Surgery pp 209-235 | Cite as

Diagnosis and Treatment of Infection

  • David L. Dunn


Over the span of recorded history, the occurrence of serious infection after injury has been the rule rather than the exception, with such sequelae of our interaction with the microbial world often resulting in death. For centuries, infection after traumatic wounding was considered a desirable outcome, as evidenced by the epithet “laudable pus,” which, once drained, was associated with wound healing in those patients who were able to survive both the inciting event and the ensuing infection. During the past century, the development and use of anesthesia, fluid resuscitation, blood transfusion, and hemodynamic monitoring were key advances that allowed surgical practitioners to carry out increasingly complex procedures. However, before the widespread application of aseptic surgical technique and the subsequent discovery and therapeutic use of antimicrobial agents, the evolution and performance of even routine surgical procedures was hindered by the frequent association with serious, often life-threatening infections.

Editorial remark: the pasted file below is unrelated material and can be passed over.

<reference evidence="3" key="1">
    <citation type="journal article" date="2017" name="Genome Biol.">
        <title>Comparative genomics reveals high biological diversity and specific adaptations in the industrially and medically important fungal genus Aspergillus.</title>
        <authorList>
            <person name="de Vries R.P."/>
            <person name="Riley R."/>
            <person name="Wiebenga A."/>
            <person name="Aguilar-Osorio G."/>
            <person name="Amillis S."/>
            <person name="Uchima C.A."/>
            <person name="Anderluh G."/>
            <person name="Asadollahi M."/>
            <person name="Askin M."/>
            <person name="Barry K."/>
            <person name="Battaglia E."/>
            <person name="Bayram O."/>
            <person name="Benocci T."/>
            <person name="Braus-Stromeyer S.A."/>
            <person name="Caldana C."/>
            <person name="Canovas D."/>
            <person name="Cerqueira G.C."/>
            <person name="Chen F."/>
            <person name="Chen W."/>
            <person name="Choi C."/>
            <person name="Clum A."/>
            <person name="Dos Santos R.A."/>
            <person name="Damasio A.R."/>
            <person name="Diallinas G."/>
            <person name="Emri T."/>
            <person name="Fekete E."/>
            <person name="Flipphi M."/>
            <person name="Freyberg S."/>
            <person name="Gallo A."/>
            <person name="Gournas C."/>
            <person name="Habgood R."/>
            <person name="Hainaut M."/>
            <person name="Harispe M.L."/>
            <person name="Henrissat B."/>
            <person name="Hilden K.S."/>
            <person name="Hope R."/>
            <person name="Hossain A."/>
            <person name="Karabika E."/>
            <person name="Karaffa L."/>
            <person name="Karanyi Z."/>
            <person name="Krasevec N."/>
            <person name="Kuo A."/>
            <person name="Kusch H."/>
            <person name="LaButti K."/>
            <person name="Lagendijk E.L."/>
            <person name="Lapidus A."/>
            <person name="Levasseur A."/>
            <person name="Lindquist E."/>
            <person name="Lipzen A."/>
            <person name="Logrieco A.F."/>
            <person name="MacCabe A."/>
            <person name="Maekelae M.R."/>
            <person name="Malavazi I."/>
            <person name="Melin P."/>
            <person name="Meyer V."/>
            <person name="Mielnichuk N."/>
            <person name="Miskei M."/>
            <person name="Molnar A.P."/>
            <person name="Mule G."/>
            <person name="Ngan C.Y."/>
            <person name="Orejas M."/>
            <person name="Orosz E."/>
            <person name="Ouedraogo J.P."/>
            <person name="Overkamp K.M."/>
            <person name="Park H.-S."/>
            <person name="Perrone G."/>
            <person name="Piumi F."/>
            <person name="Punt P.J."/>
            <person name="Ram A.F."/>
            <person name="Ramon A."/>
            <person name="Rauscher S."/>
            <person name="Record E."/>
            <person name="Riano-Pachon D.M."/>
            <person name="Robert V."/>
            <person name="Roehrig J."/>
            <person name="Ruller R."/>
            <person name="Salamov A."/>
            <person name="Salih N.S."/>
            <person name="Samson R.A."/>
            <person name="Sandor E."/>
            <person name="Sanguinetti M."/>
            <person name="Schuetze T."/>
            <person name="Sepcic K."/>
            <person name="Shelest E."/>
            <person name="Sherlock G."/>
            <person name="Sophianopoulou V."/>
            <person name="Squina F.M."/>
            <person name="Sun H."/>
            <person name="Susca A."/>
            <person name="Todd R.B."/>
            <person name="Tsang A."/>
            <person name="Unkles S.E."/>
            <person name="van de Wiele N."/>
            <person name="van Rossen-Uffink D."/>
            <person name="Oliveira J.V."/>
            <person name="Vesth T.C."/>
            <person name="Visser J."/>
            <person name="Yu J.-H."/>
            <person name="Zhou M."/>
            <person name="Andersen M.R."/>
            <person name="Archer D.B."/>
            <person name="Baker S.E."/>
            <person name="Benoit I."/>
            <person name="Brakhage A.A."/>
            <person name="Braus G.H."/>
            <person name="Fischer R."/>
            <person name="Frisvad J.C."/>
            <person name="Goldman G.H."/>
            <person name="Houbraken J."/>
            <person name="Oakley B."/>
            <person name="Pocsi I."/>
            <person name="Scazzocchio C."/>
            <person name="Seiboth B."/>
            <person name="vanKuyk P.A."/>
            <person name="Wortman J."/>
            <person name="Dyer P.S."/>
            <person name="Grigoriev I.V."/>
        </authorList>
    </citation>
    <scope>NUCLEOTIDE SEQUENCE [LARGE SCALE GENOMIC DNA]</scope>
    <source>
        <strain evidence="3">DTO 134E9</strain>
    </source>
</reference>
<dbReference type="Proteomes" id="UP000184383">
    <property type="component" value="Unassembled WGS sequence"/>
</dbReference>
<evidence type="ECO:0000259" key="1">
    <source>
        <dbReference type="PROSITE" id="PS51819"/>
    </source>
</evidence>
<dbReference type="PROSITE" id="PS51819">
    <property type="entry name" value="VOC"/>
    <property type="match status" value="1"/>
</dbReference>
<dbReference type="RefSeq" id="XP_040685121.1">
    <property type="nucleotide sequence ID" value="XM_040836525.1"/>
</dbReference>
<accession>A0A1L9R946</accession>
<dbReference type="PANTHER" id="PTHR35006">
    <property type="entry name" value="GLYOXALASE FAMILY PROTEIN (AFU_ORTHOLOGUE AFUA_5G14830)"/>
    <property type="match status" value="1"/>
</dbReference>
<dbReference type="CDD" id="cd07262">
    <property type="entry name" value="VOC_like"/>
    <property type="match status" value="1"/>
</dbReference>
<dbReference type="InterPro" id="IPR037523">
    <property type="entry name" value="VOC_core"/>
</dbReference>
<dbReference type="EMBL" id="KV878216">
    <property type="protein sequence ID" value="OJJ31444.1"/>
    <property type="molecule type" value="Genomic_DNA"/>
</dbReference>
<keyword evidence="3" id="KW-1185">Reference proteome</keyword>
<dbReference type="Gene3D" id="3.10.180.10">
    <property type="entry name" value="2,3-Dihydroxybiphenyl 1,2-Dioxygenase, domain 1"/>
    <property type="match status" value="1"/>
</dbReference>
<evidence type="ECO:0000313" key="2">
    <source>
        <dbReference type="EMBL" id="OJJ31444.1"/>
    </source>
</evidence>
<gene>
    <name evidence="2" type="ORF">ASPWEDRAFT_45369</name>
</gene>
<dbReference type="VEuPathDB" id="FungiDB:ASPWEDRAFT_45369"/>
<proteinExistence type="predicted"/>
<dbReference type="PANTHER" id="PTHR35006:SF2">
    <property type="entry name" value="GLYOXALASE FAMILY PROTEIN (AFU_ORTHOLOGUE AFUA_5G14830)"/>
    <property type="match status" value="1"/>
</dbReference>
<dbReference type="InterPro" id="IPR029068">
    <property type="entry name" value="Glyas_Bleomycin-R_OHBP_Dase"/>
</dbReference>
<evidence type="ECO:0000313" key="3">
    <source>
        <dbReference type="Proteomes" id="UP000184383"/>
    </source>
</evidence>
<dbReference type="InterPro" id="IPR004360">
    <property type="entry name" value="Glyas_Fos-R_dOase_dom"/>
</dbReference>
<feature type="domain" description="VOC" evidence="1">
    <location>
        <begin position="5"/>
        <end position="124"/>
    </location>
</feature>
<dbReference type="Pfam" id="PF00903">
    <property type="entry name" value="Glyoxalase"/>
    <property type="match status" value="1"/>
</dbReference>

Host Defense Necrotizing Fasciitis Intraabdominal Infection Sepsis Syndrome Catheter Infection 
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© Springer Science+Business Media, LLC 2008

Authors and Affiliations

  • David L. Dunn
    • 1
  1. 1.Department of SurgeryUniversity at Buffalo/SUNYBuffaloUSA

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